Assignment 3 Reality TV


Television networks like reality TV because it makes them wealthy. Basically speaking, the real drive for television is making money. However, in the time like today, it is getting harder for the major networks to compete for audience attention. As means from economic perspective, “Networks are interested in audience who produce the revenue.” In order to survive among this televised cheap dates, networks found they should reproduce their strategy to retain and attract more audience. Lucky to these networks, the appearance of reality program is increasing the number of their audience. According to the case issue: “Forty-five percent of Americans watch reality TV, in the age of 35-49; and thirty- seven per cent of all Americans prefer to watch real people in real situations rather that scripted characters.” The increasing number means a huge advertisement profit will return to television networks. “Channel 10 sold an estimated $A30 million in advertising during the 13-week.” The expansion of the media means more media are chasing stories, program concepts, etc., and more extreme concepts will find their way into the things we watch, read and listen to. Reality TV in this sense will be more popular among network.


Marketers love reality TV because it brings them higher revenue. As reality TV shows are unscripted, marketers realize huge savings because they do not have to pay writers. For example, it only costs small amount per episode to produce a reality TV show, however, popular sitcoms can run up to millions. In fact, producers credit the writers. Without writers for sitcoms and dramas, producers turned to reality TV shows. Moreover, reality stars are also a way to guarantee additional coverage for marketers on entertainment shows, not to mention inches of free press. Meanwhile, marketers find if reality TV personalities used in the right way, can often draw the same kind of media attention from the entertainment press that mainstream celebrities can, and are far less demanding. Once off the air, they're extremely willing to extend their brief fling with fame for a more reasonable price than established stars. In this situation, those reality TV stars are cost-effective celebs. "All our clients want us to outperform the ad dollar through buzz. It was extremely cost-effective and this new kind of celebrity is still a bargain," said Mark DiMassimo, chairman of DiMassimo Brand Advertising. (Claire Atkinson, 2003)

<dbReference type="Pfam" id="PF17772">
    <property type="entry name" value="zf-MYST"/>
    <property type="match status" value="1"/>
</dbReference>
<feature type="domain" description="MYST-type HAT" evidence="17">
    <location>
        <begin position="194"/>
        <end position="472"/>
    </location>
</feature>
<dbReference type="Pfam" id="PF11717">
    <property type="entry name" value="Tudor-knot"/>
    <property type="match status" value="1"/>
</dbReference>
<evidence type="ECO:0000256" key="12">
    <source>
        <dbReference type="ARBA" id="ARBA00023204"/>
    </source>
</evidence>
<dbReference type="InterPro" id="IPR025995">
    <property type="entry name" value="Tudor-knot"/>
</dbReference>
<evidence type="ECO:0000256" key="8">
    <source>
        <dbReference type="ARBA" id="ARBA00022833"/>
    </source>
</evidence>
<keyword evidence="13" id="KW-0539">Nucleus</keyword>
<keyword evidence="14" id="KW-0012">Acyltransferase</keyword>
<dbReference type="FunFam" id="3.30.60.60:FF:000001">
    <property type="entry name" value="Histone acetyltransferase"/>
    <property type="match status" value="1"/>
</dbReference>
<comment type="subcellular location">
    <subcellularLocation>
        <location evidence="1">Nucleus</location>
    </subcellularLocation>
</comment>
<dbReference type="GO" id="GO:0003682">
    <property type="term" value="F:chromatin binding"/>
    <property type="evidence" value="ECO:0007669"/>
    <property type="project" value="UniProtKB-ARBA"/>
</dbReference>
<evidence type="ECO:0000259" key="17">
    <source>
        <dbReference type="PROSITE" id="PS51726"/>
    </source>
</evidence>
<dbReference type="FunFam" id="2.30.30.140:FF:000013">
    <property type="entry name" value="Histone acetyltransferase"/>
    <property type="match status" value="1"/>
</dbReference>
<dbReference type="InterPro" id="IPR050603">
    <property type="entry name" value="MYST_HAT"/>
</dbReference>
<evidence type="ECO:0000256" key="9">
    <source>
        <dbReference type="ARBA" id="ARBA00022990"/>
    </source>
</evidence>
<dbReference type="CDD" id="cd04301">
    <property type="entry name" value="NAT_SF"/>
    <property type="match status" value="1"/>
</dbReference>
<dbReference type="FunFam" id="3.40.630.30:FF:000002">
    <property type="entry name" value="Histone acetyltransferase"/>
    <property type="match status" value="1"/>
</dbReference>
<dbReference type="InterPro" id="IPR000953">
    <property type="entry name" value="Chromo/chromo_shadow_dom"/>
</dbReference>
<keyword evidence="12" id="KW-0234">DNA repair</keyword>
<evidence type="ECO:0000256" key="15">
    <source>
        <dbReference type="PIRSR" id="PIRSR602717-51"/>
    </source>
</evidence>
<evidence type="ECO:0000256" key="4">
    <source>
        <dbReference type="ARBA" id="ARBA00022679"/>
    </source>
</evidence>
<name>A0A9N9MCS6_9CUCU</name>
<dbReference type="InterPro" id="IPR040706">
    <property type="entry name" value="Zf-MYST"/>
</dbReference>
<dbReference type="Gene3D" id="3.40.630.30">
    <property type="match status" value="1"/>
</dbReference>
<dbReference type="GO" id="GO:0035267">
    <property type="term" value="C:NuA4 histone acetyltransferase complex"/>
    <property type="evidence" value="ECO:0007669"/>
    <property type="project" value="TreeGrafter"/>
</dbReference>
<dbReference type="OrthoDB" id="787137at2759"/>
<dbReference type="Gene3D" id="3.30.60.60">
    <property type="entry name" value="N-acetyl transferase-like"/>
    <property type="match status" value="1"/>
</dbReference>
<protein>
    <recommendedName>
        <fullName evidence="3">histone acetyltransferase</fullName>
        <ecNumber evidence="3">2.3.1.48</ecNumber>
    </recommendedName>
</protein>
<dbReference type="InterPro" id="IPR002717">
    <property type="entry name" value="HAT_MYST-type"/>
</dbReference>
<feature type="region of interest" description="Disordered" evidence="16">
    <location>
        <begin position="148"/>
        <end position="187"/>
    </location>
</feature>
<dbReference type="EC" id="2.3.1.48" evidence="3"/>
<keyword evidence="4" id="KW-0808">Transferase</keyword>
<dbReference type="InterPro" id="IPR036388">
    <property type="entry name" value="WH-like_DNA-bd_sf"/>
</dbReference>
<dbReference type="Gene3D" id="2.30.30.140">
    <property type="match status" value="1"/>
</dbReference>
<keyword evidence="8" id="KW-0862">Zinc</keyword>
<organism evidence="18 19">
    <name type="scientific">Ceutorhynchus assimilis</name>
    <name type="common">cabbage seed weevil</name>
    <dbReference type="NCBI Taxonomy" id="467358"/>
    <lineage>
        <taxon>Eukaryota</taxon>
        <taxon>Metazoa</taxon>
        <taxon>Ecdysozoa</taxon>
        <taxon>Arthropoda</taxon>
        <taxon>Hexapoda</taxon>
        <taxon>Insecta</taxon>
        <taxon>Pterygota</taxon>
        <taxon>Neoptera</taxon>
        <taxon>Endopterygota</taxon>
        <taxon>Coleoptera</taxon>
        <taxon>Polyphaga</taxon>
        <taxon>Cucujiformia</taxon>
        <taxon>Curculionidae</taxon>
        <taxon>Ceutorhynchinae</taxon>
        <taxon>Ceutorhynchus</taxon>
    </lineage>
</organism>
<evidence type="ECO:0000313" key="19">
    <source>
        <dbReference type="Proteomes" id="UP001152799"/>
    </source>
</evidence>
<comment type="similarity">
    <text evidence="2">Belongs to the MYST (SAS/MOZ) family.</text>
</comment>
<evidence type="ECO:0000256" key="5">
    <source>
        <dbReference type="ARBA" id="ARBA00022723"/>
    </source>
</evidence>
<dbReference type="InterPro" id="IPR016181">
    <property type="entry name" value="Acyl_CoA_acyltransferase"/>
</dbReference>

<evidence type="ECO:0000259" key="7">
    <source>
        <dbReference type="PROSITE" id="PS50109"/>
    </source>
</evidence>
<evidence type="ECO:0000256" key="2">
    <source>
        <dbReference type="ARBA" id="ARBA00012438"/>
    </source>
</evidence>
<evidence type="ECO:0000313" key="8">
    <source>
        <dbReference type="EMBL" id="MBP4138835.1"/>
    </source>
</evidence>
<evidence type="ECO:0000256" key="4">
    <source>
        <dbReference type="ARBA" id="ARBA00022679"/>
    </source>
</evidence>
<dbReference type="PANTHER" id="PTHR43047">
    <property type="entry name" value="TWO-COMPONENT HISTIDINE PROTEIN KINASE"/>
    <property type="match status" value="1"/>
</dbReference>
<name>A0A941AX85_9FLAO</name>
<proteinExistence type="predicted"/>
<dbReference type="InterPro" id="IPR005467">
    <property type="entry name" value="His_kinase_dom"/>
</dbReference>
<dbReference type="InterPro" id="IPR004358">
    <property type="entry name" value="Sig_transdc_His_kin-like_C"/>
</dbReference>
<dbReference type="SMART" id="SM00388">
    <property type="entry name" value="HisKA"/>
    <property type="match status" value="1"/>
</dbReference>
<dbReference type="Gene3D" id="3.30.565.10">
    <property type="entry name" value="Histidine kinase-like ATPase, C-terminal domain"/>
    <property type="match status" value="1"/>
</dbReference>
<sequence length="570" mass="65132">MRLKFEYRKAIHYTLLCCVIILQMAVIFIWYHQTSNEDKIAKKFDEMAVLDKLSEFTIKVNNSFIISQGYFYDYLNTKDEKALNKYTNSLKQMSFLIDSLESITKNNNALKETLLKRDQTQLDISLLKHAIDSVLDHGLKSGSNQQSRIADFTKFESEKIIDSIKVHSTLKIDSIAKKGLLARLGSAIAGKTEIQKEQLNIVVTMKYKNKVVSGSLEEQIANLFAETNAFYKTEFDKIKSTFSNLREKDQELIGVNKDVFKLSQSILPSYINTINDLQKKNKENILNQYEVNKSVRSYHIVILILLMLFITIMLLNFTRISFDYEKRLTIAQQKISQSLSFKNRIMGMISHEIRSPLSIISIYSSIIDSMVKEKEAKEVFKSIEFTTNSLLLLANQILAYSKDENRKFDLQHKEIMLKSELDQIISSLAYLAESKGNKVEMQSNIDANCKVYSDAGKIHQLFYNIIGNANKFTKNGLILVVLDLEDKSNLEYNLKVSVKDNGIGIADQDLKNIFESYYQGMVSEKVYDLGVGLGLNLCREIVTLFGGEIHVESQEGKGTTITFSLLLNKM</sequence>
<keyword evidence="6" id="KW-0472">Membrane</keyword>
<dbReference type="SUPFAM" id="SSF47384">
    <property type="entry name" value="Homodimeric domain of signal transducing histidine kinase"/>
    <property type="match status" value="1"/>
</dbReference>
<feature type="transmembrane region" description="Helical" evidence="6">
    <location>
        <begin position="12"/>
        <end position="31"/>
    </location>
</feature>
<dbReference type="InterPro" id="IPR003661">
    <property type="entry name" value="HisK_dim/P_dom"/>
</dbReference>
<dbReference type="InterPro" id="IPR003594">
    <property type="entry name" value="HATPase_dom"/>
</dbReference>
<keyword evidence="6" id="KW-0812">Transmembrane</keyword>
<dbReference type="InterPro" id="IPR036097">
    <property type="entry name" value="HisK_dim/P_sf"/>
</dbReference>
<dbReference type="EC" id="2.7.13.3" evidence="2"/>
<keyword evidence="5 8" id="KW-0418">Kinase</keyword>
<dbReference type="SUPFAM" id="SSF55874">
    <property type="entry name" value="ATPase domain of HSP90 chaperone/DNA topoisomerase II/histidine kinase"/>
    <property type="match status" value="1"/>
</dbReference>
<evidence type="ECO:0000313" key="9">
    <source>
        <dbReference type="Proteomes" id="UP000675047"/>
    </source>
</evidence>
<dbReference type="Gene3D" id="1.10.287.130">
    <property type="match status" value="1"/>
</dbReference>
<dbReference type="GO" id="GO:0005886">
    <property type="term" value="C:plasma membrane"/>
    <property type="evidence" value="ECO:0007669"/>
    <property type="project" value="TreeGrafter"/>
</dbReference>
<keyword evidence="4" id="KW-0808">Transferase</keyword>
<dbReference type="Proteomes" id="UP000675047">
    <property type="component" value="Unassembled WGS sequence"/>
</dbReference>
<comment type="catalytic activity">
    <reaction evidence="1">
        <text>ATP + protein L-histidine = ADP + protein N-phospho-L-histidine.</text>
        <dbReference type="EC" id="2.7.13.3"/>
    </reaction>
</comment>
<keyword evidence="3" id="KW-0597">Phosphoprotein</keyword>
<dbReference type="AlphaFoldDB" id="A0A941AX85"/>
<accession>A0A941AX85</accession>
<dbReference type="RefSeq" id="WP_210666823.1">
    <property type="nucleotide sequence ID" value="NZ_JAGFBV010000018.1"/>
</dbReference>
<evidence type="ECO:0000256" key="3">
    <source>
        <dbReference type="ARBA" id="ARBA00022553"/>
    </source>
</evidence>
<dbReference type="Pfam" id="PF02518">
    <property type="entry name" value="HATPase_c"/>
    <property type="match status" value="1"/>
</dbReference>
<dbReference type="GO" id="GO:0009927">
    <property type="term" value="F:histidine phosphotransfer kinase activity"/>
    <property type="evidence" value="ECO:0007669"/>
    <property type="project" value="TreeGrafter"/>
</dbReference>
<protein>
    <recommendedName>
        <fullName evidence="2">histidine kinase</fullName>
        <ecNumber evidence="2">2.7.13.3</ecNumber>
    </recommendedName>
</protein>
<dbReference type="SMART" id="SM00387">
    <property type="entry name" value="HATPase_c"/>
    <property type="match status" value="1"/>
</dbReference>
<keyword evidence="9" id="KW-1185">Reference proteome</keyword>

Many viewers enjoy reality TV. Psychologists offer several interesting reasons for the popularity of the shows: First, viewers identify with the ordinary people who are chosen as participants and then become famous. Because of social factors- the influence from friends or family members who have already been famous through reality TV, people may choose this way to promote themselves. Second, viewers are titillated by the voyeurism- tic thrill they get from seeking in. For participates, they enjoy the perception of being an actor or create a meaningful picture for their ordinary daily life; meanwhile, viewers may learn a lot from participator’s behaviour. Thirdly, viewers enjoy the competitive nature of the shows where are always winners and losers. Participants, on the other hand, are attracted to the instant fame that highly rated reality TV shows offer. As one potential participant said, “I just want to get on television. I had a desire to be famous all my life.” This motive is internal energizing force that direct participant’s behaviour toward his goals- becomes a famous man. These internal factors also make ordinary viewers crazy love reality TV.



In order to maximum profit, many marketers try to understand consumer behaviour to that they can provide greater consumer satisfaction. Due to this reason, they have to take culture influences into consideration, when exporting a reality TV formula to other countries. Basically speaking, two main factors appear to account for this variability. On one hand, understanding cultural myths is important to reality shows marketers. As every society possesses a set of myths that define the culture, a popular program in one country might not be accepted in the others. For instance, the Temptation Island, a popular reality program in America. It shows couples were enticed to cheat on their partners, is that the audience was watching to see scenes of illicit sex. What made Temptation Island popular was the possibility of